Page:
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Ka'au Crater Boys - JPop.com
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Ka'au Crater Boys

Ka'au Crater Boys

Ka'au Crater Boys


Kaʻau Crater Boys were a Hawaiian Contemporary musical duo composed of Ernie Cruz, Jr. (vocals, guitar, bass), Troy Fernandez (ukulele, vocals). They recorded and released four popular Hawaiian Contemporary albums along with a "best of" compilation: Tropical Hawaiian Day (1991) Valley Style (1993) On Fire (1995) Making Waves (1996) The Best Of Ka'au Crater Boys (1998) Their work garnered them three Nā Hōkū Hanohano awards, (Nā Hōkū Hanohano means "The Distinguished/Glorious Stars" Read more on Last.fm
Kaʻau Crater Boys were a Hawaiian Contemporary musical duo composed of Ernie Cruz, Jr. (vocals, guitar, bass), Troy Fernandez (ukulele, vocals). They recorded and released four popular Hawaiian Contemporary albums along with a "best of" compilation: Tropical Hawaiian Day (1991) Valley Style (1993) On Fire (1995) Making Waves (1996) The Best Of Ka'au Crater Boys (1998) Their work garnered them three Nā Hōkū Hanohano awards, (Nā Hōkū Hanohano means "The Distinguished/Glorious Stars", Hawaii's version of the Grammy Awards) from the Hawai'i Academy of Recording Arts. The Kaʻau Crater Boys were formed in the early 1990s by Ernie Cruz Jr. (the son of Ernie Cruz Sr.

and brother of Guy and John Cruz who are also local entertainers) and Troy Fernandez. Their first album, “Tropical Hawaiian Day,” released in 1991, marked the official beginning of Troy and Ernie’s 7-year partnership as one of the most successful groups in contemporary island music. Cruz played bass, acoustic guitar and handled main vocals for the majority of songs they recorded. Fernandez also played bass, contributed to vocals (mainly as a backing vocalist), but was mostly renowned for his musicianship with the ukulele. The creation of the Kaʻau Crater Boys also coincided with the resurgence in local Hawaiian customs and tradition, as well as promoting the renaissance of Hawaiian culture, especially among the local youth. As part of a collective of artists from the Palolo Housing area of Oahu, Hawaii Cruz and Fernandez earned a steady gig at the Elks Lodge which also opened the door for Troy and Ernie to tour Japan for 6 months. A last minute appearance a few years later at Moose McGillycuddy’s Pub became a regular gig - this time as “E.T.,” “Ernie/Troy” (a play on names after the popular film, “ET – The Extra-Terrestrial”). Ernie Cruz died in September 2016. The name Kaʻau Crater Boys refers to Kaʻau Crater, an extinct volcano above the Palolo Valley of Oahu, near to the Palolo housing community in which Cruz and Fernandez were raised. --------------- From the vibrantly produced debut album, Tropical Hawaiian Day, to the magical sounds of their fourth release, "Making Waves", the Ka'au Crater Boys have become one of Hawaii's hottest duos in contemporary Hawaiian music. The Ka'au Crater Boys distinctive and appealing sound reflects their love of Hawaii and of their favorite non-musical activity, surfing -- creating a new breed of Hawaiian music. They've formed a fresh blend of guitar and ukulele completely different from other contemporary local artists, sparking a new artistic style where the original material is insightful and more reflective of the Hawaiian lifestyle. Cruz's powerful easy rhythms and Fernandez' distinctive ukulele technique, make for a truly magical sound.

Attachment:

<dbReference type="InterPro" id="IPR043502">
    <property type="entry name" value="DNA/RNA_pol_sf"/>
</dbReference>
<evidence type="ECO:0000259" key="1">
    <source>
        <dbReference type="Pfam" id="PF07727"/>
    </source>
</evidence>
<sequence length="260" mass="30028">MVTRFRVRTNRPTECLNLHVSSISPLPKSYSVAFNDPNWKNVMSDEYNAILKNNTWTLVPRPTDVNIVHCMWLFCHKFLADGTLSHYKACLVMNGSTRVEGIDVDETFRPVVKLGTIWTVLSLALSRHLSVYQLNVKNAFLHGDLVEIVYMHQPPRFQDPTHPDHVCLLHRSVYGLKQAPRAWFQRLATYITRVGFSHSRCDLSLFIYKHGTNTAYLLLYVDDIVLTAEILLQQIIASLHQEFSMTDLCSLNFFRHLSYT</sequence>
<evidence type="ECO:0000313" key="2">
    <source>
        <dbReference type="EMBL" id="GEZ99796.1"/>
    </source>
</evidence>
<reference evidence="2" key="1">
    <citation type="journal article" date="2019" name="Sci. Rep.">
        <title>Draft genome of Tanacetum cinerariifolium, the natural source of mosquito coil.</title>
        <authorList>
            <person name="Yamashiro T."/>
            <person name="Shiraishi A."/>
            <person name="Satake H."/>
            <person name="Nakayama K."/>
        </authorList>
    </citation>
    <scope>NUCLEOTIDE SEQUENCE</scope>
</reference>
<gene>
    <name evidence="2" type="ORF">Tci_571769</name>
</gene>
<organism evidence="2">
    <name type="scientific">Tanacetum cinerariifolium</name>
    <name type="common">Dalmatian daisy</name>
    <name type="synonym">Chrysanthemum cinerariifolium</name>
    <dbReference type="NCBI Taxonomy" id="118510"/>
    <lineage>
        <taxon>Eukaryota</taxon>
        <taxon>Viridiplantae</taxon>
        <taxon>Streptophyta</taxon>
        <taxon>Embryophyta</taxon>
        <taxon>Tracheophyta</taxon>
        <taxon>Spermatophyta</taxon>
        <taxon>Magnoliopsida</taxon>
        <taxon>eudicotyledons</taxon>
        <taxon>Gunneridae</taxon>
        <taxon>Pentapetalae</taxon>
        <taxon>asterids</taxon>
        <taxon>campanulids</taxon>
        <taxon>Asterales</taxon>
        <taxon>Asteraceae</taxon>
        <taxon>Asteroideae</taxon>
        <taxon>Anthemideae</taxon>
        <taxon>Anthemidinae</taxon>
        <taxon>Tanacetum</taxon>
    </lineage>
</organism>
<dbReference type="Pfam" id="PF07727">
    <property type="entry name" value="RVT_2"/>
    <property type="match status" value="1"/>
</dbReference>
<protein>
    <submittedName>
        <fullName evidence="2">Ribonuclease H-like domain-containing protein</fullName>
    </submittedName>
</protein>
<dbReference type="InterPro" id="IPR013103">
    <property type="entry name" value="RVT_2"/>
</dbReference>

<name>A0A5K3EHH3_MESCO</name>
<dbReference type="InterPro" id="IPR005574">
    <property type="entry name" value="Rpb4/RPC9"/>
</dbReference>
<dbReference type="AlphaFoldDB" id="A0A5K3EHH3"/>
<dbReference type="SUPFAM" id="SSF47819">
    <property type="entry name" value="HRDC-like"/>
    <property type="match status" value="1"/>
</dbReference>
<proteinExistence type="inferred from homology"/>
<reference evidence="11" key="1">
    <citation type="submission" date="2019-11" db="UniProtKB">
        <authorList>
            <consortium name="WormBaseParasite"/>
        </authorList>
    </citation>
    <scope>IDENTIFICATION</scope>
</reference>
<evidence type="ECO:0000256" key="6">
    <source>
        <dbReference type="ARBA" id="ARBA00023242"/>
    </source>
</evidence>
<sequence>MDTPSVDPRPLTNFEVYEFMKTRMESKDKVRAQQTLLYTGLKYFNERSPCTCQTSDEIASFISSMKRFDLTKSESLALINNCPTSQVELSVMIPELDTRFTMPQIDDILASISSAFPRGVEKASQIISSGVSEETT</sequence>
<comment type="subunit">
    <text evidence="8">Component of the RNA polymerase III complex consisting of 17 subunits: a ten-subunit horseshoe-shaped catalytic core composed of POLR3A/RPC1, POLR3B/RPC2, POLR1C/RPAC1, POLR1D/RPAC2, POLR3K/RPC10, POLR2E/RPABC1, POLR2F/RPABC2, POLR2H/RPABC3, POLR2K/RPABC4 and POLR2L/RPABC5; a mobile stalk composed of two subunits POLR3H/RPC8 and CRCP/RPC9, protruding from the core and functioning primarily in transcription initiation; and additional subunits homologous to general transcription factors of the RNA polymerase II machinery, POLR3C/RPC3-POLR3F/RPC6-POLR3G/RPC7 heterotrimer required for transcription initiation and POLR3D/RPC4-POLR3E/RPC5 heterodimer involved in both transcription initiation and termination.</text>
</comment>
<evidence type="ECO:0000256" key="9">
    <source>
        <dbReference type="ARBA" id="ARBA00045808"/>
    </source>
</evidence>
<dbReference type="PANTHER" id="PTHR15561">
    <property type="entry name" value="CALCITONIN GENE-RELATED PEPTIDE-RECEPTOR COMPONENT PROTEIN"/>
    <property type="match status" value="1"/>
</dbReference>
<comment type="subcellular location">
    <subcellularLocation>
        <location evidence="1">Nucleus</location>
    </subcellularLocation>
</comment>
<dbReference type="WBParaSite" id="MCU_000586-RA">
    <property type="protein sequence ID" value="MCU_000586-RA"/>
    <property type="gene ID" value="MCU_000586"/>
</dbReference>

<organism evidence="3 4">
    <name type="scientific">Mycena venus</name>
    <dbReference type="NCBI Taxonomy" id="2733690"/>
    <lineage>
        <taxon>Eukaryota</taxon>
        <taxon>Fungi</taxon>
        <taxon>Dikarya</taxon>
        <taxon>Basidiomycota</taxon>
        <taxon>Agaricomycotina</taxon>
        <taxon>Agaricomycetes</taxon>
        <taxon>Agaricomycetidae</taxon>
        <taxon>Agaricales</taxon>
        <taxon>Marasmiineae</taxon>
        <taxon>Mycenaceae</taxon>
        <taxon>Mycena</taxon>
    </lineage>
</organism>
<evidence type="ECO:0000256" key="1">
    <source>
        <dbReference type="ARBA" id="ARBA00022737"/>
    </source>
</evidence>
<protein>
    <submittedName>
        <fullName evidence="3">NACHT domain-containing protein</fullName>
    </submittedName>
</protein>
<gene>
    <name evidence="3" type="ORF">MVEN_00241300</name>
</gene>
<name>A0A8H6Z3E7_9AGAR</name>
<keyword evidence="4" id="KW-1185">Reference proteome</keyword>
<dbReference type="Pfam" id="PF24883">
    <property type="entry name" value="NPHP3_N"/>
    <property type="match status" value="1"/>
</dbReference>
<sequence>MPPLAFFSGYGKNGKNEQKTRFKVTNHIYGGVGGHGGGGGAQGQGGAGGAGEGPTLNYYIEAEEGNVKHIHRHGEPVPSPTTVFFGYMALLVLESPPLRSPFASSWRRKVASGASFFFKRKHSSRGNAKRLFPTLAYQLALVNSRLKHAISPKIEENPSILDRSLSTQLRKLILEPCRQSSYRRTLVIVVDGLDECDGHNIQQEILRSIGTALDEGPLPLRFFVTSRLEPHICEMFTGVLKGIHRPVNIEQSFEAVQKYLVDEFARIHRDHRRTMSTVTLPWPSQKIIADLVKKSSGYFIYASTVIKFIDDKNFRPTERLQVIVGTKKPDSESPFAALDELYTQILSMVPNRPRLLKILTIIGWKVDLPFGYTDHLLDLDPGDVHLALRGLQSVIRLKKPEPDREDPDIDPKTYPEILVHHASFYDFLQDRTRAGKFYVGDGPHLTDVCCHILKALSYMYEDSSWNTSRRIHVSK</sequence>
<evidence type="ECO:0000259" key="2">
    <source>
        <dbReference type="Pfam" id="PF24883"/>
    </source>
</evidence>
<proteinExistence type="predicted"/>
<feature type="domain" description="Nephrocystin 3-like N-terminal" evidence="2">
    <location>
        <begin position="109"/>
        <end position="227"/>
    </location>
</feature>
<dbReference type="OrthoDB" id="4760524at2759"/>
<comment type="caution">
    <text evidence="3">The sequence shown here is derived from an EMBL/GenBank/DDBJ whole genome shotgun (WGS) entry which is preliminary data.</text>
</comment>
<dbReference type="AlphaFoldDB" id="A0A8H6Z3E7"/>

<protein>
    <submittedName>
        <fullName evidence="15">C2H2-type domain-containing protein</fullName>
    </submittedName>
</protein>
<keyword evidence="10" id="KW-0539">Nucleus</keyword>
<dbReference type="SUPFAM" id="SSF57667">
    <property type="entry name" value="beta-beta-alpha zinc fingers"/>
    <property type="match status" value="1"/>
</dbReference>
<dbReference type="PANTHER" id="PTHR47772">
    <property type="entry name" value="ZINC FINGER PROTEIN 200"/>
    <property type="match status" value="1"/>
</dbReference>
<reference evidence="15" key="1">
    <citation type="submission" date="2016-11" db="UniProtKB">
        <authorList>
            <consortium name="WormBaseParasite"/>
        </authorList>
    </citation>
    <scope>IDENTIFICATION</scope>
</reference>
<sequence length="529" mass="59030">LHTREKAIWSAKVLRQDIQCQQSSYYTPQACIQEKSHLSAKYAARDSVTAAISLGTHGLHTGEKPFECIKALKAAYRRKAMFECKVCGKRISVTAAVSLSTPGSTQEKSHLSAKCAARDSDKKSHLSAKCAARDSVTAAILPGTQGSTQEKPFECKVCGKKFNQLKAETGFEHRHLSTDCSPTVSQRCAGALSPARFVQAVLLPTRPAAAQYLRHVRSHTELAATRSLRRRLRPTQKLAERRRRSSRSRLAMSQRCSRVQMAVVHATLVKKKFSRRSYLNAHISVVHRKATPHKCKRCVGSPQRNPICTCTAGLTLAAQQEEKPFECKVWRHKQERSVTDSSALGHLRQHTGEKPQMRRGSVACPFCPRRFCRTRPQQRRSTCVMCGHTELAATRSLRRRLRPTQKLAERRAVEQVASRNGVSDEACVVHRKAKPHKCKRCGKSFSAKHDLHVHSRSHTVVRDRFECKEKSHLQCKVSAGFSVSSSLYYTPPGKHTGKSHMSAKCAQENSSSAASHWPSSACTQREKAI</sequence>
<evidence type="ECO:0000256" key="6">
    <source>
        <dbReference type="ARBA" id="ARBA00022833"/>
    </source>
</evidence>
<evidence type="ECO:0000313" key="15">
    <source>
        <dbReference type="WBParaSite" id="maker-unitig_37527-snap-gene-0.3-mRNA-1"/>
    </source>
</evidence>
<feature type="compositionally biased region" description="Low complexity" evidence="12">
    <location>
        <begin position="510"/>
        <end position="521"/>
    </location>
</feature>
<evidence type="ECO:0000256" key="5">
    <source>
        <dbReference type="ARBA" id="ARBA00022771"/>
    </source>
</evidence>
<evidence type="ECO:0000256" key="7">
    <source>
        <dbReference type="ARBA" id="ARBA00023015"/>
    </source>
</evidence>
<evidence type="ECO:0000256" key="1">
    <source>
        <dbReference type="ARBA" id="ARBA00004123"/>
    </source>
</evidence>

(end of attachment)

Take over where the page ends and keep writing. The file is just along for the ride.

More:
Their songs are a mixture of Hawaiian standards, country oldies, pop, reggae and their own originals. Their debut album, Tropical Hawaiian Day, garnered a strong local following. Their second album, Valley Style, served notice that Cruz and Fernandez were outstanding artists as they were honored with the 1994 Hoku for Contemporary Album of the Year (Hawaii's Grammy equivalent). Fernandez' "Surf" was a highlight on this album and is still a favorite among their fans. Their third album, On Fire!, won them the Contemporary Album Hoku for the second year in a row.

Their recording of "Opihi Man" a catchy ode to challenging and sometimes life-threatening work of the opihi pickers, earned Big Island composer Craig Kamahele "Song of the Year" honors as well. Their fourth release, Making Waves brings their two loves together, music and surfing. It offers two renditions of "Makaha", one representing the Ka'au sound, while the other hints of rock that could be called Hawaiian Rock. Skilled at playing bass and acoustic guitar, Cruz is the son of famous Hawaiian musician Ernie Cruz, Sr. and brother to popular solo entertainer, John Cruz.

Fernandez, a master on his ukulele and bass, performs with wizardry and vitality. He has become a key figure in the resurgence of interest in the ukulele, causing such a stir among young kids that like the old days way back when, it's not uncommon to see kids playing ukulele as they stroll down the street or make their way between classes at school. Raised in the verdant valley of Palolo on Oahu, the Ka'au Crater Boys began their musical roots in Palolo Housing. The Boys are an inspiration to local kids hanging out with idle time and uncertain futures. The Boys drive home the lesson that an inexpensive guitar or ukulele can be the key to a positive and productive life.

A new generation of aspiring musicians now turn up at Ka'au Crater Boys concerts to watch and learn from them. "Most of our songs, anybody can do 'em" We tell the kids that," says Fernandez. Cruz emphasizes simplicity: "People like simple things if they're done right." Ka'au Crater Boys. .

. local boys who love music, surfing and Hawaii. A simple combination, done right! Read more on Last.fm. User-contributed text is available under the Creative Commons By-SA License; additional terms may apply..

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